In 2020 and beyond, your customer experience is only as good as your digital experience. Invest in design innovation now, or risk being left behind. 

We often hear that the financial services industry is in the midst of a digital revolution. Fintech start-ups are shaking up traditional customer relationships with financial institutions. By providing cutting-edge, mobile-first financial experiences, they are resetting customers’ expectations for what financial services experiences should be. 

In the coming decade, intuitive, easy-to-use, mobile first products and websites will set the bar for user experience across consumer products and services. Established firms can keep pace with the changing landscape if they embrace design innovation. By investing in quality design now, incumbent financial institutions have the opportunity to win over Millennials and build lasting, rewarding relationships as their wealth accelerates. 

The Demographic Shift and the Shift Toward Digital 

Traditionally, the wealth-management industry has relied on demographic segmentation as a map for sector growth. Although Millennials as a group currently have lower net worths and fewer assets than their Baby Boomer counterparts, this demographic is poised to become the largest client group for the financial services industry. 

As Millennials reach their prime earning years, many are entering the investment space for the first time. As the generation that came of age in the wake of the financial crisis, they are less predisposed to trust legacy financial institutions. Traditional advantages such as geographical coverage and branch footprint are becoming less important than providing superior digital experience. 

In fact, it would be more accurate to say that Millennials are at the vanguard of a broader demographic shift toward a more digitally-savvy, tech forward clientele. Many Gen Xers— now in their 50s and set to inherit from their parents— are accustomed to working in digital environments and have higher expectations for digital user experience than the Baby Boomer generation.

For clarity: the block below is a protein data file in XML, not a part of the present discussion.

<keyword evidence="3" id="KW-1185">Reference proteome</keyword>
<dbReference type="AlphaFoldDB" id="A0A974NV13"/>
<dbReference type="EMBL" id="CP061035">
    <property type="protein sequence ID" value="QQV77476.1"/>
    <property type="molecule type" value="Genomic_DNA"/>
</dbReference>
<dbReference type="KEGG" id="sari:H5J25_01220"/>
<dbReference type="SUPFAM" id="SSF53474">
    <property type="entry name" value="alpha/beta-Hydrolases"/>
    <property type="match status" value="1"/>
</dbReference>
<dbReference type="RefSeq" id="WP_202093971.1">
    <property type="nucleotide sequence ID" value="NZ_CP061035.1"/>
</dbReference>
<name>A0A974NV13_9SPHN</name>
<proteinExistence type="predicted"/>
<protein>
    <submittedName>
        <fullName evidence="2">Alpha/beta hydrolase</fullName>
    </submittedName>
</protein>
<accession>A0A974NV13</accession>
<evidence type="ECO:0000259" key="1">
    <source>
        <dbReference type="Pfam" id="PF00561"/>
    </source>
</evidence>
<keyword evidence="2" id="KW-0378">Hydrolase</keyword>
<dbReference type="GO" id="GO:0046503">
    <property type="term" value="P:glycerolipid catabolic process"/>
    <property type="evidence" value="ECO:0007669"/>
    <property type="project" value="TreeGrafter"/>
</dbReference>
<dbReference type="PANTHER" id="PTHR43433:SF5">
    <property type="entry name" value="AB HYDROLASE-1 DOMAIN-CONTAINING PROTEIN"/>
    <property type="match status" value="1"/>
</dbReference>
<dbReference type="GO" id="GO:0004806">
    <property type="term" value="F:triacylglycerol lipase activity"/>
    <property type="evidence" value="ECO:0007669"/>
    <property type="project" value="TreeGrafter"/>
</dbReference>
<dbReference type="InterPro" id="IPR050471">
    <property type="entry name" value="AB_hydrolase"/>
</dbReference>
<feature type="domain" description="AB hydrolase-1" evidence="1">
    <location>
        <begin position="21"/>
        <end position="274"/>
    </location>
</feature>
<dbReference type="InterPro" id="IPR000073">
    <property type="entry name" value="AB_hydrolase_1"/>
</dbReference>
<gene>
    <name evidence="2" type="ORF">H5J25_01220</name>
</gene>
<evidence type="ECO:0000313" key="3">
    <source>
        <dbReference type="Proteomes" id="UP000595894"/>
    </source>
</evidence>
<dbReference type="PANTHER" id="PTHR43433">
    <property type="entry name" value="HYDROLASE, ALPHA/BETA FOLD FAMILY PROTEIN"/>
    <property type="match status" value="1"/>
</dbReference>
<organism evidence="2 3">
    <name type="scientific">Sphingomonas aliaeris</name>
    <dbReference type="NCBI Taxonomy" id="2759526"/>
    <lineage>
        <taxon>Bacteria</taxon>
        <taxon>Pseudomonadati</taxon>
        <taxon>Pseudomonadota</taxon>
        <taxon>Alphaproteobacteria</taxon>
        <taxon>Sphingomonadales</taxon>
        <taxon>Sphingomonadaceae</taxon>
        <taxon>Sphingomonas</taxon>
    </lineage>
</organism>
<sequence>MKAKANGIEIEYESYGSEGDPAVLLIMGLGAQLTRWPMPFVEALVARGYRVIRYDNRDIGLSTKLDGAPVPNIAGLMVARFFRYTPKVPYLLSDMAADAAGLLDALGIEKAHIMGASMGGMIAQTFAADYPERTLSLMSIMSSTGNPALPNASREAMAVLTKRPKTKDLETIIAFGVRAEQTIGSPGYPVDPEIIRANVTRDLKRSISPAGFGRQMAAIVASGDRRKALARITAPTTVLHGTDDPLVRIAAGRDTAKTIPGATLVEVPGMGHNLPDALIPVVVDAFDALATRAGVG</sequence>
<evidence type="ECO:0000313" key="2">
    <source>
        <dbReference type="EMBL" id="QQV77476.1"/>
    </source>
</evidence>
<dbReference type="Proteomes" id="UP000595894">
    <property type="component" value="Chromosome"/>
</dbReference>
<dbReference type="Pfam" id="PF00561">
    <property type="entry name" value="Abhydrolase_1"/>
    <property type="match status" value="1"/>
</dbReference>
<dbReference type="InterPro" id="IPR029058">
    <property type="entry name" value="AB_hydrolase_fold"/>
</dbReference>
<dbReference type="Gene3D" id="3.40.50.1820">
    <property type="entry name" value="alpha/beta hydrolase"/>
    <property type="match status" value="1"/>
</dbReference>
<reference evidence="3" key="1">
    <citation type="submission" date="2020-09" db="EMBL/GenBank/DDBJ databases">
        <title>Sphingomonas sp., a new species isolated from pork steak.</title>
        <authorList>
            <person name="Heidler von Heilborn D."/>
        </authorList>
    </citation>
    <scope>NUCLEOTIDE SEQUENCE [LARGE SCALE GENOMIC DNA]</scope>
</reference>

Established firms must carve their place within a consumer ecosystem where expectations for UX are sky high. Compared to e-commerce, ride-sharing, or streaming entertainment, financial websites and apps — especially at larger, more established institutions — are often outmoded, confusing, or difficult to navigate. 

Lessons From Fintech: User Experience is Key

Today, Millennials (and many in Gen X) begin their investment and banking journeys online. They compare firms, conduct research online, and solicit recommendations from their social network. According to a Deloitte report, 57 percent of Millennials are willing to change their bank relationship for a better digital platform.

Winning over Millennials will be tricky, but the battle-lines around user experience are unmistakable. Millennials value simplicity, transparency, and a humanizing touch, and quality design can differentiate institutions from the competition.

Examples of innovative, successful fintech companies leveraging excellent design abound. N26, “the mobile bank,” is aggressively moving into the traditional banking space on the basis of their superior mobile experience:

Robinhood, a commission free investment app, is making investing accessible to a younger, mobile-first demographic:

Similarly, Acorn, the micro-investment platform, attracts clientele by being transparent about what the platform does and how investing works: